Most weekend campers won’t be deterred by this limitation because usually, the goal is to charge up some cameras and a drone. For hardwired systems, we recommend these power stations.

12 volt output on a solar generator

Keeping track of your charge

The digital display on the front of the Jackery Explorer lists power level percentage, input/output, and indicates the temperature.

Power Level Percentage: This is the amount of battery left in the power station. You should also avoid letting your power station sit for long periods of time on less than 20% charge.

Input and Output: Your electricity draw is measured in Watts (W). Large devices like a portable refrigerator can draw as much as 60W while a cell phone will only draw 12W. The Explorer will automatically shut off if the output exceeds 1000W continuous.

That means if you plug in a high-powered device that power station can’t handle (like a hairdryer) it will automatically shut down for safety purposes.

Temperature: The batteries inside the Explorer 1000 can safely power devices between 14-104° Fahrenheit. Solar charging of the unit must happen above 32° Fahrenheit.

jackery explorer 1000w camping generator

Charging a Portable Power Station

Like any solar generator, the Explorer 1000 can be charged in three ways: with a household wall charger, a cigarette lighter car charger, or using a portable solar panel.

Household wall charger: This is the fastest way to charge your solar generator. To go from 0-100% charge will take about 7.5 hours.

Car charger: A full charge will take about 14 hours when using a cigarette lighter.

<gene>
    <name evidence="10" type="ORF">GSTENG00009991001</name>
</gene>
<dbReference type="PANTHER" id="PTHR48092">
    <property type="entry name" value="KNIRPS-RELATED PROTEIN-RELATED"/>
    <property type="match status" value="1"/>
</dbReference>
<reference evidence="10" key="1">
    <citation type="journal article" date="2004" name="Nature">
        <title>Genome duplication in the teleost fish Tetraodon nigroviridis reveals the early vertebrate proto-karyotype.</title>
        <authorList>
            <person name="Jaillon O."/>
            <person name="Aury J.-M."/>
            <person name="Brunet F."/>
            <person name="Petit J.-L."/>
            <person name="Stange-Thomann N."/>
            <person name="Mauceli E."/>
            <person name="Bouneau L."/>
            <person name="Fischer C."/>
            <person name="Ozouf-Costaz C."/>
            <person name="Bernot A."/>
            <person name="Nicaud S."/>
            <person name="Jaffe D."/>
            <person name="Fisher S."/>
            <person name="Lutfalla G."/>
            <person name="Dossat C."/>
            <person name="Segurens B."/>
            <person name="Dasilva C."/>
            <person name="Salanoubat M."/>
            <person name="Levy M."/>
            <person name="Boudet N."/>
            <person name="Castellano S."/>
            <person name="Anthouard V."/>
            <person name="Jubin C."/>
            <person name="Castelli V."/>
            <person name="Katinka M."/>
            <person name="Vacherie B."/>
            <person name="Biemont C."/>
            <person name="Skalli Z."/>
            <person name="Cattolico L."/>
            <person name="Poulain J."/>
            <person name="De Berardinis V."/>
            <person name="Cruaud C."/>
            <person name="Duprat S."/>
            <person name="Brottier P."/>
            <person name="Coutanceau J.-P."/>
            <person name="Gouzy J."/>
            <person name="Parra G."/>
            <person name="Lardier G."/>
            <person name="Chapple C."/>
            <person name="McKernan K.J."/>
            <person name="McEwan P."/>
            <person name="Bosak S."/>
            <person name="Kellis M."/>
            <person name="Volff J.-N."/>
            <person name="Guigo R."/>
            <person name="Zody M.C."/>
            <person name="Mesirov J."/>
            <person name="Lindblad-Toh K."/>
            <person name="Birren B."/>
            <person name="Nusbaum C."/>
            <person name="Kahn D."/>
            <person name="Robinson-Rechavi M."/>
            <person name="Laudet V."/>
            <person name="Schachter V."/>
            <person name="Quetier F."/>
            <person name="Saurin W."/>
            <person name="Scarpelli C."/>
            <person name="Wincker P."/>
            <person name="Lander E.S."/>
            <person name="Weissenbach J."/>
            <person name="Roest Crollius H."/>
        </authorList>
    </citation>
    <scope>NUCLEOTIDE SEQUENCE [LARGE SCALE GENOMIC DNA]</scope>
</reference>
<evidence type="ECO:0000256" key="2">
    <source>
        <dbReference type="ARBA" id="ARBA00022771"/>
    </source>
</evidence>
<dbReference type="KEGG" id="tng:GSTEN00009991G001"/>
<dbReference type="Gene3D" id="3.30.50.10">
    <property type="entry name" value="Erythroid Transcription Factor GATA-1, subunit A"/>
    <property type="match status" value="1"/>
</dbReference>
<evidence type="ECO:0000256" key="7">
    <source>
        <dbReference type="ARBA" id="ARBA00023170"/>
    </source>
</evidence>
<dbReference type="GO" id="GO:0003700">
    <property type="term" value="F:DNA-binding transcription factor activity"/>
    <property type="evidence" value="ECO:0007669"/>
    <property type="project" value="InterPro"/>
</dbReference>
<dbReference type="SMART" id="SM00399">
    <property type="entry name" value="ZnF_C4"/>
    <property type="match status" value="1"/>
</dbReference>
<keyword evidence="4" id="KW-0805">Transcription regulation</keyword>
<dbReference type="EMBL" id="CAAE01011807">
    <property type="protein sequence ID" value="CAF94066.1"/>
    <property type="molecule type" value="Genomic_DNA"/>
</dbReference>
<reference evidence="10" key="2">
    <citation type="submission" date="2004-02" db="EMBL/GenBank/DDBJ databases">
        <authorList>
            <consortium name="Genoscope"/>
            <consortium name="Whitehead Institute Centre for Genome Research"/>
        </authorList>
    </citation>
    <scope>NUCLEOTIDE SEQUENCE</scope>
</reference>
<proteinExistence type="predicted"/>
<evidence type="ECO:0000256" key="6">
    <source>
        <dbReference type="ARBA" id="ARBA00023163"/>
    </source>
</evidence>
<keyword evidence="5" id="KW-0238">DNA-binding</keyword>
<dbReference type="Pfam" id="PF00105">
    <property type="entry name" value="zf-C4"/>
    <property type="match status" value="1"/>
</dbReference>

Portable solar panels: With full sunlight, a 100W solar panel will take about 17 hours to charge the Jackery Explorer.

Which solar panels should you buy?

Jackery sells a 100W portable solar panel that is fully compatible with the Explorer 1000. It comes with the necessary cables to plug directly into your power station.

Alternatively, you can plug a similar 100W solar panel into the Explorer using an MC4 connector.

Extra Features 

One cool feature built into the Explorer 1000 is an LED flashlight on the side. It doesn’t replace a dedicated light source but is great as an auxiliary light for quick trips and to organize your gear. It’s easy to find in the dark because it’s attached to a giant box with orange rectangles on it, rather than the small black tactical flashlights and cell phones that can hide right in front of you in the dark.

The light was a little extra feature that we thought would be gimmicky (and it kind of is) but proved to be useful when camping.

Other Jackery Products

Learn more about the Explorer 1000 and Jakery’s other products on the Jackery.com official website

IMAGE PRODUCT DETAILS  
160w jackery solar power station
160W
  • 110V AC Outlet
  • 1 USB-C
  • 2x USB
  • Standard 12v Car Port
Check Current Price →
240w jackery solar power station
240W
  • 110V AC Outlet
  • 2x USB
  • Standard 12v Car Port
Check Current Price →
500w jackery solar power station
500W
  • 110V AC Outlet
  • 3x USB
  • Standard 12v Car Port
Check Current Price →
1000w jackery solar power station
1000W
  • 3x110V AC Outlets
  • 2x USB-C
  • 1 Quick Charge 3.0 Port
  • Standard 12v Car Port
Check Current Price →
100w jackery solar saga panel
SolarSaga 100W Solar Panel
  • 100W Foldable Solar Panel
  • 3M Extension Cord
Check Current Price →

Check out these related articles:

Eternal Flame In NY

Kate Moore

Kate is the lead content creator for ParkedInParadise.com and has spent over two years living in a camper van conversion. She has traveled through 48 US states and writes about van life, camping and RV living.

This Post Has 0 Comments

Leave a Reply

Your email address will not be published. Required fields are marked *

Eternal Flame in NY

ABOUT US
Hello! We are Kate, Ian and Harper. We spent over two years living in a DIY camper van and visiting 48 US states. Along the way, we've met with other van lifers, checked out their rigs, and learned a lot about adventure travel. We hope this site can help you plan your next road trip.

Leave No Trace Center For Outdoor Ethics Proud Partner
Leave No Trace Center For Outdoor Ethics Proud Partner
Back To Top